The reason why auto manufacturers provide charging times from 10% to 80% battery charge instead of 100% is because the charging speed from 80% to 100% significantly slows down at DC chargers. The time to charge from 80% to 100% is almost just as long as it is from 10% to 80%.
Level 3 DC chargers have two types of plugs. CHAdeMO and SAE Combo (or CCS). CHAdeMO is less common as it is only used by the Nissan Leaf and older models of the Mitsubishi Outlander PHEV and Kia Soul EV. All other plug-in hybrids and battery electric vehicles from the Hyundai Ioniq 6 to the Porsche Taycan use SAE Combo plugs. Again, Tesla uses a proprietary plug.
How to use an EV charger
Using an EV charger can feel daunting if you’ve never used one before. The first thing that you need to know is that they generally don’t accept direct credit or debit card payments. You have to pay through an app on your smartphone which you can download from the manufacturer of the charger. Once you do that, the app will communicate with the charger and allow you to start charging. You can also order a card to use with the specific charger that is supplied by the brand manufacturer.
To charge an EV, simply pull into a marked charging spot and turn off your vehicle. Most chargers allow you to pull the plug out of the charger and plug it into your vehicle while others require you to select the charger from the app in order to unlock the plug from the charger. Once you’ve plugged into the charger, you can begin charging through the app or by tapping the special supplied card from the charger manufacturer. The charging rate and cost as displayed on the charger or on the app.
Once you’ve finished charging, you can push the “Stop” button on the charger and then simply unplug the cable from your EV. This process is the same for both level 2 and level 3 chargers. You may also find chargers that do not require payment for charging but they may still require an app or special card for activation.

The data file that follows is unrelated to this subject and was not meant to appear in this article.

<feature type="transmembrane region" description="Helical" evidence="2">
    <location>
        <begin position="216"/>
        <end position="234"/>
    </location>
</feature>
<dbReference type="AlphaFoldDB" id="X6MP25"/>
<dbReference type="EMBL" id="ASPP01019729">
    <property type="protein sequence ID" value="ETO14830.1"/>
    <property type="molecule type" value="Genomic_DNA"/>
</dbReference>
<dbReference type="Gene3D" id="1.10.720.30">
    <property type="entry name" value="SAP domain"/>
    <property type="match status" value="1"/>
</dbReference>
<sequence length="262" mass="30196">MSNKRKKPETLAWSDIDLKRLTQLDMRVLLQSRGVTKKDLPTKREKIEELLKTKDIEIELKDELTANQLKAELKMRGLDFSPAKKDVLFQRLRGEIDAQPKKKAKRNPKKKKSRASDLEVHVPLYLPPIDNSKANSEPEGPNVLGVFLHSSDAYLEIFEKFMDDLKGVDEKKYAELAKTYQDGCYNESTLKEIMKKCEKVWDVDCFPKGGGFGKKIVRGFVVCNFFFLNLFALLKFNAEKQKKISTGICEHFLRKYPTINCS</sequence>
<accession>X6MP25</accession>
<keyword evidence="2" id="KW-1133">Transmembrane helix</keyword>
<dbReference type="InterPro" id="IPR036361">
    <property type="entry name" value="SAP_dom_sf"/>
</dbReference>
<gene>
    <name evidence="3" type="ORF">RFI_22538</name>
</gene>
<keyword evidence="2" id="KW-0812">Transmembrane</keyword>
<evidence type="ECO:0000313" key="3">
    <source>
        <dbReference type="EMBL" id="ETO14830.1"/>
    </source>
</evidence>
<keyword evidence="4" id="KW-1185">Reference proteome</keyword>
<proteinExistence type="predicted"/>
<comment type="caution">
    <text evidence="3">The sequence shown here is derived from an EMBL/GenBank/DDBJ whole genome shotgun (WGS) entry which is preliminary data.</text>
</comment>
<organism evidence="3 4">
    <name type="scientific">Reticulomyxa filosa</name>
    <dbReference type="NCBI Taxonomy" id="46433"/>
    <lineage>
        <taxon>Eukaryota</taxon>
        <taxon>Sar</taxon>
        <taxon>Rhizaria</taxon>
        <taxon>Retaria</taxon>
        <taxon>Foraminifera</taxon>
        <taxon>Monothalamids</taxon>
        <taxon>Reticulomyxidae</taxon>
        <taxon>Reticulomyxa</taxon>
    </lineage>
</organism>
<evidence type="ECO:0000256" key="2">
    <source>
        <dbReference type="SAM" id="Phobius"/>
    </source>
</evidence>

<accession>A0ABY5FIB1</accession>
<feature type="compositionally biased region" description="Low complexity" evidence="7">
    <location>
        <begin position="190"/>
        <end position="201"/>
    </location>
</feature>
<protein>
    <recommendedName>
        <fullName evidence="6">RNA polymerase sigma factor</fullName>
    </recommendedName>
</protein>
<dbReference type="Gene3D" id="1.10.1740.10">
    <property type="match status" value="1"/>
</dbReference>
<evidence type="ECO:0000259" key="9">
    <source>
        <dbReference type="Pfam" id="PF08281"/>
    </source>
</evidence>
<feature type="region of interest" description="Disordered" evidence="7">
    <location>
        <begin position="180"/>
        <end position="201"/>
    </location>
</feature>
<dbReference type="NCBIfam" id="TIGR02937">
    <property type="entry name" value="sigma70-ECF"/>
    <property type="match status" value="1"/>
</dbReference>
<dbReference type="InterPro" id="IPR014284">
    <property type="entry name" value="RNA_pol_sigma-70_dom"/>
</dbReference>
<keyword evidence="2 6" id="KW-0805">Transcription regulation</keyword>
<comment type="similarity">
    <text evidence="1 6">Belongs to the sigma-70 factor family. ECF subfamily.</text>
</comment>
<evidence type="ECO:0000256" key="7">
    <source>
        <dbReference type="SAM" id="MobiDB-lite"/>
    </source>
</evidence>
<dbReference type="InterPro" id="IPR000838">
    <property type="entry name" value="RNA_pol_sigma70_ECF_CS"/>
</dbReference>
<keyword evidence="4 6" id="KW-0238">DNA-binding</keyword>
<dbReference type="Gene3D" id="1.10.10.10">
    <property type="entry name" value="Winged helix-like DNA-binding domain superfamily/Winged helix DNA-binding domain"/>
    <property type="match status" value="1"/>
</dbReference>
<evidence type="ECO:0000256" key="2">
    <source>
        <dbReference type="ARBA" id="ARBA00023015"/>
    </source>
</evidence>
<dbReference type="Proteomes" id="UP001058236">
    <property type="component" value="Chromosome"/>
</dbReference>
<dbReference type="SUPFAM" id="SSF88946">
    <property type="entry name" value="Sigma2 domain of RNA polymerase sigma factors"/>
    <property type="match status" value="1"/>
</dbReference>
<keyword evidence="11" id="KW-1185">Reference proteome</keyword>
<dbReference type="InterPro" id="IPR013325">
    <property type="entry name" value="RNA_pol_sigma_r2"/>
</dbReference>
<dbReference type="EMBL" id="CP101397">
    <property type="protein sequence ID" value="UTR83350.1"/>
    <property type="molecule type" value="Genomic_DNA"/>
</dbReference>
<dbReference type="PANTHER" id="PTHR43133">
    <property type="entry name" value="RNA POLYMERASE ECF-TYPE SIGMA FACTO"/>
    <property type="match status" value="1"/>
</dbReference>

Tips for Charging
- Download apps and create accounts for the different charger manufacturers in your area. This will save time when you arrive at a charging station.
- In Metro Vancouver, ChargePoint, Flo, Greenlots, Petro-Canada, BC Hydro, and Tesla are the most common.
- Additionally, download an app called PlugShare. This is the most comprehensive and most up to date tool for finding charging stations, as well as their status, in your area.
- When charging from home, charge during off-peak hours to save a bit more money on electricity.
- When charging from a level 3 DC charger, only recharge your vehicle up to 80%. You will not see any cost savings when charging beyond that level from a DC charger. Instead, top it up with a level 2 charger or a home plug.
- Do not park in a marked charging spot if you do not plan to recharge your vehicle.
- Keep close by in case you need to move your vehicle once it is fully charged so that others may use the charger.
- Plan long road trips ahead of time. Get a rough estimate of your trip distance and see what chargers are available along your route.